Next test of global supply chain crisis


The cargo ship will load and unload containers at the Foreign Trade Container Terminal at Qingdao Port in Qingdao, Shandong Province, eastern China on November 11, 2021.

Yu Fangping | Costfoto | Barcroft Media | Getty Images

Ports and businesses have been fighting the global supply chain crisis since the beginning of the year. The industry can now face yet another blow, as the crisis seemed to begin to stabilize. New Omicron Covid Variant..

Per Hong, a senior partner at consulting firm Kearney, says Omicron is “another test of resilience” in an already stressed supply chain.

“The supply chain is still vulnerable to pandemic-related turmoil, and the Omicron variant is not over yet,” said Cyan Fenner, leader of Asian economics at Oxford Economics, in a note on Wednesday. I have. “

Despite many unknowns, Omicron is certainly already under stress and set to be yet another test of the resilience of the global supply chain in the midst of a long healing process.

Per phone

Senior Partner, Kearney

NS The world first noticed a new Omicron variant Late last week, after South African scientists reported the emergence of a strain. The World Health Organization quickly classified it as a “variant of concern” and spread it further. It can be a “very high” global risk.

Since then, the stock has found In the case of England, France, Israel, Belgium, Netherlands, Germany, Italy, Australia, Canada, Hong Kong.

Blockade “knock-on effect”

There are no reports of Omicron in mainland China, but Mr Hong said he is closely watching the Chinese government’s response. Cases emerging in Hong Kong..

“China is expected to double its” zero COVID “policy to prevent incident intrusions in the past, including rigorous port checks including mass blockades of the entire city, forced quarantine, and surveillance of ships and cargo. I am. “He wrote.

Other analysts also warn With the advent of Omicron, China can strengthen its measures against zero covids.

Hong points out that blockade measures in one country have “significant knock-on effects both upstream and downstream to other regions,” as the turmoil caused by Covid’s pandemic at an early stage showed. bottom.

“If this happens, not only will shipping be restricted, but there will be a shortage of key manufacturing components and an increase in backlog of core electronic, automotive and consumer products, depending on the affected region. No doubt, “he said.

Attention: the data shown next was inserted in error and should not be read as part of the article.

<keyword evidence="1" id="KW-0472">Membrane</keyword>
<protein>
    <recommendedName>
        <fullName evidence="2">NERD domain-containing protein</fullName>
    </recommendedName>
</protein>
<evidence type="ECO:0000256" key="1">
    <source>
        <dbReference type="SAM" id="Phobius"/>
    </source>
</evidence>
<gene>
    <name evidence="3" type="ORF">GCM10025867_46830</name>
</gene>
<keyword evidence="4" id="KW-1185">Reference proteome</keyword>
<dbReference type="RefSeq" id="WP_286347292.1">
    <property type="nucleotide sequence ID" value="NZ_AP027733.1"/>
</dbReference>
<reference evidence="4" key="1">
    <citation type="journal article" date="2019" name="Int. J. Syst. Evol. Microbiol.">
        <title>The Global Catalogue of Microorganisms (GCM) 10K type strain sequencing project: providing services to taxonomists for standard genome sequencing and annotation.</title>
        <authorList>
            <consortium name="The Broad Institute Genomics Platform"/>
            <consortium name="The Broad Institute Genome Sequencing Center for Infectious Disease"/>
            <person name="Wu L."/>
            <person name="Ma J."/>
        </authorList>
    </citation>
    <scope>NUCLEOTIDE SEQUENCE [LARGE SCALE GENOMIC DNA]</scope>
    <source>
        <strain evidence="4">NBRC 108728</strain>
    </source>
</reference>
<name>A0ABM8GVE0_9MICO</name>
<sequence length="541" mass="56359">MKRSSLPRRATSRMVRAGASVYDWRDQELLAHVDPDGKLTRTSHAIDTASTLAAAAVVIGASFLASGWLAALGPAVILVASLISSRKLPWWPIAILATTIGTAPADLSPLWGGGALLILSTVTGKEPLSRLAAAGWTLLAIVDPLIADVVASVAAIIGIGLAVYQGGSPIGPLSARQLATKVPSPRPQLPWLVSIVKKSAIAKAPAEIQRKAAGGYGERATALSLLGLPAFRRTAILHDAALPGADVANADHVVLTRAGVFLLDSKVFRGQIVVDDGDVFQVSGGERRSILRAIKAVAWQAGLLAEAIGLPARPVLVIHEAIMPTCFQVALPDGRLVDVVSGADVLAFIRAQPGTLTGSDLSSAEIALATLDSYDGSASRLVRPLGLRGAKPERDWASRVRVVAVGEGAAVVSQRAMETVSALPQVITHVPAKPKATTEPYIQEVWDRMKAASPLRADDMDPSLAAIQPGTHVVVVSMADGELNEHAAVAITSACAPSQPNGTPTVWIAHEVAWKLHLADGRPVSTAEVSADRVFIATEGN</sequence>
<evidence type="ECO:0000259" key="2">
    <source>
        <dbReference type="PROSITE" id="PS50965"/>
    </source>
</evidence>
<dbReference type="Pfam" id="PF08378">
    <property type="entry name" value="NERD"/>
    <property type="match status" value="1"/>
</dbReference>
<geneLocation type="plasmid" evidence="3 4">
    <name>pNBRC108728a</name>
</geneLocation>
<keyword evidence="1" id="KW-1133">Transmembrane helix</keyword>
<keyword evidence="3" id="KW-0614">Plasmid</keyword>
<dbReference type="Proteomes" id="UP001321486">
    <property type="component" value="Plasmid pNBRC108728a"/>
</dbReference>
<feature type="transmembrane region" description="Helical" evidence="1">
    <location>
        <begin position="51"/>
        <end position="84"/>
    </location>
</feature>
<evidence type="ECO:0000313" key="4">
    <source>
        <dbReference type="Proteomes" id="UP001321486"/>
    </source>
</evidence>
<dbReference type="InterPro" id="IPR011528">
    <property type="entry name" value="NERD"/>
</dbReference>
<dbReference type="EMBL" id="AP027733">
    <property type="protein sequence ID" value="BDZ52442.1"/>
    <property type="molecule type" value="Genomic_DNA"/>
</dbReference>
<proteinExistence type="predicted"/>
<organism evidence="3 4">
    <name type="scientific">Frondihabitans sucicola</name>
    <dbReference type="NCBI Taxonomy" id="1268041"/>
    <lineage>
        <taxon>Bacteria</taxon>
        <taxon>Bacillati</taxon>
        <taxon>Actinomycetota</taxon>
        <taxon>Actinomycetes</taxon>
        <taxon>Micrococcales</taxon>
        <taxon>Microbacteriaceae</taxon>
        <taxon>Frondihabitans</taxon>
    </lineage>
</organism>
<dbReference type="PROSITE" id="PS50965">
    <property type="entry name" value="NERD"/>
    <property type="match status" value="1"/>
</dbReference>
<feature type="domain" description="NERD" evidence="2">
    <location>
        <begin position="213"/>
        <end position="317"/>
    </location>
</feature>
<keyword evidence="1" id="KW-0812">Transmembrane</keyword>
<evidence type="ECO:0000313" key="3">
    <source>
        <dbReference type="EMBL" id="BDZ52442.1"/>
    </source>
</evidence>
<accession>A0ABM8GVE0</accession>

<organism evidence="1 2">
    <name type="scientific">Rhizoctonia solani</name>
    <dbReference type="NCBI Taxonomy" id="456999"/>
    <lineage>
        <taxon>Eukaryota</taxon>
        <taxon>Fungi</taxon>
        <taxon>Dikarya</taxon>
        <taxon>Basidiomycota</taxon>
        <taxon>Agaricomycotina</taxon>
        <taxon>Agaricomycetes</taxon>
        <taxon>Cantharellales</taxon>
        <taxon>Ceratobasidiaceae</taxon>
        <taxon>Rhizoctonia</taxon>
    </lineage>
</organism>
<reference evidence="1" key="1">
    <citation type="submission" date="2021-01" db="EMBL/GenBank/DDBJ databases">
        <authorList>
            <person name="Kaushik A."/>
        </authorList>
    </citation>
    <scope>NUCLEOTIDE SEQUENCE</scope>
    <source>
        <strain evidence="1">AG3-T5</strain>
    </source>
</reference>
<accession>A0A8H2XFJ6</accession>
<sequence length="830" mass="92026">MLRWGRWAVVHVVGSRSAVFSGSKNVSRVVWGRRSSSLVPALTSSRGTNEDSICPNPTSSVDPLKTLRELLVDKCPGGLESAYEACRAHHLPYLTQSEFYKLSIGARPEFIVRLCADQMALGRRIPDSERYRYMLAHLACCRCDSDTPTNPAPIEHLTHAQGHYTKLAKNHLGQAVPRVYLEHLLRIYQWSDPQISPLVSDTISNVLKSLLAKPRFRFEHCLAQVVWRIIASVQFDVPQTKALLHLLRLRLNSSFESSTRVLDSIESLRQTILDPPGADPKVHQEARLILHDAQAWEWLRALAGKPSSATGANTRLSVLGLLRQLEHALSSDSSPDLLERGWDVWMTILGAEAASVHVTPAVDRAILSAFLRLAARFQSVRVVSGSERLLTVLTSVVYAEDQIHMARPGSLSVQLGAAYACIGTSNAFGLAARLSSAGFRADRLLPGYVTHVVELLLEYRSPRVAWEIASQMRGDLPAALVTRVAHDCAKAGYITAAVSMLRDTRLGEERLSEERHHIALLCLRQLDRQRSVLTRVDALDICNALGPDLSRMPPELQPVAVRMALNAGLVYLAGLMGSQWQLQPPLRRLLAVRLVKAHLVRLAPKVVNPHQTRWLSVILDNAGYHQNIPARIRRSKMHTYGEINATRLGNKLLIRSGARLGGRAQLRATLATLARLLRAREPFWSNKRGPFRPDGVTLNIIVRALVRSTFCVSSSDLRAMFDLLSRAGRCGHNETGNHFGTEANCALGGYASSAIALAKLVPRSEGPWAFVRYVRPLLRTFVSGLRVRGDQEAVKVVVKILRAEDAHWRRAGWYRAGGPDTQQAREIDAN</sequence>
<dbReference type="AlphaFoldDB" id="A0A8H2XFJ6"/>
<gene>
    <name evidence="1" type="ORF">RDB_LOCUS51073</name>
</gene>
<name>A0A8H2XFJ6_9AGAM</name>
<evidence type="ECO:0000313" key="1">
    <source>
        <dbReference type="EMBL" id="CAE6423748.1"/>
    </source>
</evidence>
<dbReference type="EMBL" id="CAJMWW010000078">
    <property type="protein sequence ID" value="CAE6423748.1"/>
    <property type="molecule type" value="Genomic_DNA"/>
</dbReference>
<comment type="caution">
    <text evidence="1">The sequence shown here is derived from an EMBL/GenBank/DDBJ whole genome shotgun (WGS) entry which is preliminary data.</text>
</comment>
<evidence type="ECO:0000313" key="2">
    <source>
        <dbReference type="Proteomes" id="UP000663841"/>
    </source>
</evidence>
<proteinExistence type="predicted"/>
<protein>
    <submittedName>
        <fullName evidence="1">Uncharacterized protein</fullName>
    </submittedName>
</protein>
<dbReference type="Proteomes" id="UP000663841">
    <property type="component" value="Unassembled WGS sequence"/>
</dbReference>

Some of the busiest ports in the world are in China. According to data from the World Shipping Council, seven of the top ten busiest ports are in China. Shanghai is number one, Port of Ningbo-san is number three, Shenzhen is number four, and Hong Kong is the eighth busiest port last year.

Indeed, WHO states that it is unclear whether the Omicron mutant will cause more serious disease than other strains such as Delta.

“There are many unclear points, but Omicron [is] Indeed, we are already under stress and are setting it to be yet another test of the resilience of our global supply chain, which is in the midst of a long healing process. “

Omicron could slow back regional export recovery

Most governments in the region are likely to resist imposing strict restrictions, but the bottom line is that supply chains will continue to be under pressure for the duration of the Covid threat.

According to Oxford Economics Fenner, deregulations in Asia have allowed workers to return and the factory to go online again in September.

“Even if more production goes online, there are still logistics challenges, especially not just for transportation as a whole, but for air cargo,” she said. This includes short-term shipping and supply constraints due to “multi-year delays” between new orders and deliveries on vessels.

Globally, less than half of ships arrive on time in 2021, according to Oxford Economics, and delayed ship delays consistently increase delivery times by more than a week. Compared to about 4 days in 2018 and 2019.

According to research firm TS Lombard, Asia’s major exporter, Vietnam, will regain its export share after the “especially serious” third Covid wave. Due to the pandemic, Southeast Asian countries have closed their factories. It’s causing problems for many American companies that have manufacturing facilities there, especially.

But if Omicron throws a wrench on its efforts to restore the supply chain, it could threaten the recovery of exports in the region, TS Lombard analysts said in a note on Monday.

“Most governments in the region are likely to resist imposing strict restrictions, but ultimately, supply chains will continue to be under pressure for the duration of the Covid threat,” they said.

According to Oxford Economics, if Omicron hits the supply chain, its impact on Asia’s gross domestic product is likely to drop by 1.6 percentage points next year.

Next test of global supply chain crisis

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